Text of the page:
That time of the week again. Time to kick back with a sunday newspaper… but since newspapers are dead we bring you a weekly run-down of all things sciencey!
We begin in space, with aliens. Australian Science’s Markus has a piece at Discover News on the search for extra-terrestial life and the feeling of finding it.
“SETI, the search for extraterrestrial intelligence, has seen astronomers scouring the sky for decades in hopes of receiving artificially generated radio signals sent by alien civilizations. But then, there’s a good chance we’ve already found just such a signal. And 1977 saw the most tantalizing glimpse ever.
Nicknamed the “Wow!” signal, this was a brief burst of radio waves detected by astronomer Jerry Ehman who was working on a SETI project at the Big Ear radio telescope, Ohio. The signal was, in fact, so remarkable that Ehman circled it on the computer printout, writing “Wow!” in the margin — and unintentionally giving the received radio signal the name under which it would become famous.”
Those of us that walk the Earth with the burden of being called “Doctor” (real doctors), as in those with PhDs, know the feeling that not many can explain. Those that don’t turn to a life of super-villainary (Dr Horrible), seek tenure. In the podcast that “explores the hidden side of everything” Steve Levitt and Stephen Dubner take a look at the hidden side of being too smart for your own good.
“One downfall of being particularly bright is that you are often lonely. You see and think of stuff that most other people don’t see or understand, so it can be hard to feel a genuine connection with most others. What is really exciting to you goes right over the heads of most others. As you get older this gets to be easier to solve by finding your flock, but I think loneliness in the formative years always sticks to you.”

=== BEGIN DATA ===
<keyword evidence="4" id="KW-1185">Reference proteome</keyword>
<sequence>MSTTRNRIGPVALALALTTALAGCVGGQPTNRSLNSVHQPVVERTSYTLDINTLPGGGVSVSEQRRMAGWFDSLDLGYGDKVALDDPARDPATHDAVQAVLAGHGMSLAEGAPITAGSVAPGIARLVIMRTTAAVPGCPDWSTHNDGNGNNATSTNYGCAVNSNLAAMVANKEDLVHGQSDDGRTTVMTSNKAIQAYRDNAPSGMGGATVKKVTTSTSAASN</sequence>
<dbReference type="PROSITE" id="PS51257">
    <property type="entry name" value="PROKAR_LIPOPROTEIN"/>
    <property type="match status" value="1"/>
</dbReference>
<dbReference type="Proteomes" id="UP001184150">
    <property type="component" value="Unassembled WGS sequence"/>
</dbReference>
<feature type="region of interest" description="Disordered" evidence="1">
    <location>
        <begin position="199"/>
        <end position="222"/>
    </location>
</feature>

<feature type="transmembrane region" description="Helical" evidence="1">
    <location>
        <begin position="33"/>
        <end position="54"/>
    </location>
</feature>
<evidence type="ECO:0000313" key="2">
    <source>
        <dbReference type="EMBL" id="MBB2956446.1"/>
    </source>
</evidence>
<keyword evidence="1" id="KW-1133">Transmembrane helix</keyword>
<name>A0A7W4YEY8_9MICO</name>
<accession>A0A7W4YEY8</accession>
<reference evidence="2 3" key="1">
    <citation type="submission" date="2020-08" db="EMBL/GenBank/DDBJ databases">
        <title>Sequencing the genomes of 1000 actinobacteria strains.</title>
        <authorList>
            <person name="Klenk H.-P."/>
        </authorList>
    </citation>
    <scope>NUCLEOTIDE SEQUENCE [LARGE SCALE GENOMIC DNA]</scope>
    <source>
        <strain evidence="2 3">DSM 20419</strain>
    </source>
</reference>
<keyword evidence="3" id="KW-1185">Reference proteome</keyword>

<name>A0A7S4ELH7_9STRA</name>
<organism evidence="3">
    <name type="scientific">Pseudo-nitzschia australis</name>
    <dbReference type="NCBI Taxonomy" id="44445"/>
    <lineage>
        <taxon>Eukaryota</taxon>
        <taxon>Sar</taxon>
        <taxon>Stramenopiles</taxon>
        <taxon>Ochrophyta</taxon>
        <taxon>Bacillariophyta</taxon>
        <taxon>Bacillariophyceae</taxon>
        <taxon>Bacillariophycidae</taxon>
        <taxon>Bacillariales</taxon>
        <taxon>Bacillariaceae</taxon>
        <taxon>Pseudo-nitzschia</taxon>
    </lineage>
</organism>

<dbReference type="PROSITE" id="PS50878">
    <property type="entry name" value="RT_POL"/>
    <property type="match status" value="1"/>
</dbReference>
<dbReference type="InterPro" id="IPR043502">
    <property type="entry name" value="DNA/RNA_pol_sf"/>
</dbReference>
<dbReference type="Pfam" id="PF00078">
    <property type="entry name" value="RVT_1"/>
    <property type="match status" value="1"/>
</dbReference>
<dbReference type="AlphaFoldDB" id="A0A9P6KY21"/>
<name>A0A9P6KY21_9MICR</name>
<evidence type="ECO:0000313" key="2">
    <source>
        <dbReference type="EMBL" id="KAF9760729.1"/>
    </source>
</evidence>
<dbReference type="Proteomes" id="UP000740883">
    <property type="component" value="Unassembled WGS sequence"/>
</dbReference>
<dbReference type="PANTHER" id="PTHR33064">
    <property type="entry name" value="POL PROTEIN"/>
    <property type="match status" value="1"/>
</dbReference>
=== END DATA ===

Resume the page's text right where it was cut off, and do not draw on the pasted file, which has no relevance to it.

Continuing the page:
Finally, this week, Google celebrated the petri dish with a google doodle! German microbiologist Julius Richard Petri to be exact.
“Petri created these now ubiquitous shallow containers while working as an assistant to Robert Koch, the man widely referred to as the father of microbiology. (Koch’s postulates of germ theory detail the essential methodology needed to identify the causative agent of a disease.) Petri‘s dishes would be supplied with the gelatinous agar that served as a culture medium – providing anything from amino acids, salts, carbohydrates and blood – to encourage bacterial growth. The lidded dishes created a contained environment, a miniature cordon sanitaire, in which to culture isolated bacteria and prevent contamination from airborne organisms and molds. His simple discovery paved the way for more sophisticated advancements and vital discoveries in microbiology.”
Until next time!